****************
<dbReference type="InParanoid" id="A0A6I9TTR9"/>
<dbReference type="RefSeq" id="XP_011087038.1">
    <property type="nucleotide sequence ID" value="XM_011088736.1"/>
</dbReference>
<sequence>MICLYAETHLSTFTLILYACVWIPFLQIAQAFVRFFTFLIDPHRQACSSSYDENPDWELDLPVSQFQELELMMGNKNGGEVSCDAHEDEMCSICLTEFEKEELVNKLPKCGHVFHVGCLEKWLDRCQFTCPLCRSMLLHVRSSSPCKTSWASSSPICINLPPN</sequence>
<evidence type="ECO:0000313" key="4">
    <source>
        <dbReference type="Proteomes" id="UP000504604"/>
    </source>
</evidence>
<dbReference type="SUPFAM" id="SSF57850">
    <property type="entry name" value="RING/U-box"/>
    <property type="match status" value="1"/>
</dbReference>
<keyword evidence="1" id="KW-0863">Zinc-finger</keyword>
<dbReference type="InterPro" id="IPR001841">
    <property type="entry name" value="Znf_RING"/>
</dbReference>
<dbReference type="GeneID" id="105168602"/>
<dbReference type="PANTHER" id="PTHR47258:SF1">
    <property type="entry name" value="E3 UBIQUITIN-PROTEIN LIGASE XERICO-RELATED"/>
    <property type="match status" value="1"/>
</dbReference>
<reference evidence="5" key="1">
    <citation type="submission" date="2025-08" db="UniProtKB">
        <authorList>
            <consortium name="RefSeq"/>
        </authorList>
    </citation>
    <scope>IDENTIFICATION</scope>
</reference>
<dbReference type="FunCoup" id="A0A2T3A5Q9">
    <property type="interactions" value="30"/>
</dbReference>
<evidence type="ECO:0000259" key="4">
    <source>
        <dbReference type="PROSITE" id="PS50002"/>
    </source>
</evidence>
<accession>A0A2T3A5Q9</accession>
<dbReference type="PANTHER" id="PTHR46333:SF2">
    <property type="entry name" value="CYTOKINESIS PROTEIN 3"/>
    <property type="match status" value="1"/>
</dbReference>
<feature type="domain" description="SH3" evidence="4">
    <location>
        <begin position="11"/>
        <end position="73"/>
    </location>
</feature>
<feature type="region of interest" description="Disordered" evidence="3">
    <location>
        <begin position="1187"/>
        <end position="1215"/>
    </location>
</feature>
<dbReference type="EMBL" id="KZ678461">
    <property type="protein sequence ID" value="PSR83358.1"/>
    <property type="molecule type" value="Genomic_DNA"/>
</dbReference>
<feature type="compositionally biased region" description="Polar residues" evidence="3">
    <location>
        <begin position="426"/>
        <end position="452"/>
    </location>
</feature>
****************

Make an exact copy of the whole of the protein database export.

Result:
<dbReference type="InParanoid" id="A0A6I9TTR9"/>
<dbReference type="RefSeq" id="XP_011087038.1">
    <property type="nucleotide sequence ID" value="XM_011088736.1"/>
</dbReference>
<sequence>MICLYAETHLSTFTLILYACVWIPFLQIAQAFVRFFTFLIDPHRQACSSSYDENPDWELDLPVSQFQELELMMGNKNGGEVSCDAHEDEMCSICLTEFEKEELVNKLPKCGHVFHVGCLEKWLDRCQFTCPLCRSMLLHVRSSSPCKTSWASSSPICINLPPN</sequence>
<evidence type="ECO:0000313" key="4">
    <source>
        <dbReference type="Proteomes" id="UP000504604"/>
    </source>
</evidence>
<dbReference type="SUPFAM" id="SSF57850">
    <property type="entry name" value="RING/U-box"/>
    <property type="match status" value="1"/>
</dbReference>
<keyword evidence="1" id="KW-0863">Zinc-finger</keyword>
<dbReference type="InterPro" id="IPR001841">
    <property type="entry name" value="Znf_RING"/>
</dbReference>
<dbReference type="GeneID" id="105168602"/>
<dbReference type="PANTHER" id="PTHR47258:SF1">
    <property type="entry name" value="E3 UBIQUITIN-PROTEIN LIGASE XERICO-RELATED"/>
    <property type="match status" value="1"/>
</dbReference>
<reference evidence="5" key="1">
    <citation type="submission" date="2025-08" db="UniProtKB">
        <authorList>
            <consortium name="RefSeq"/>
        </authorList>
    </citation>
    <scope>IDENTIFICATION</scope>
</reference>
<dbReference type="FunCoup" id="A0A2T3A5Q9">
    <property type="interactions" value="30"/>
</dbReference>
<evidence type="ECO:0000259" key="4">
    <source>
        <dbReference type="PROSITE" id="PS50002"/>
    </source>
</evidence>
<accession>A0A2T3A5Q9</accession>
<dbReference type="PANTHER" id="PTHR46333:SF2">
    <property type="entry name" value="CYTOKINESIS PROTEIN 3"/>
    <property type="match status" value="1"/>
</dbReference>
<feature type="domain" description="SH3" evidence="4">
    <location>
        <begin position="11"/>
        <end position="73"/>
    </location>
</feature>
<feature type="region of interest" description="Disordered" evidence="3">
    <location>
        <begin position="1187"/>
        <end position="1215"/>
    </location>
</feature>
<dbReference type="EMBL" id="KZ678461">
    <property type="protein sequence ID" value="PSR83358.1"/>
    <property type="molecule type" value="Genomic_DNA"/>
</dbReference>
<feature type="compositionally biased region" description="Polar residues" evidence="3">
    <location>
        <begin position="426"/>
        <end position="452"/>
    </location>
</feature>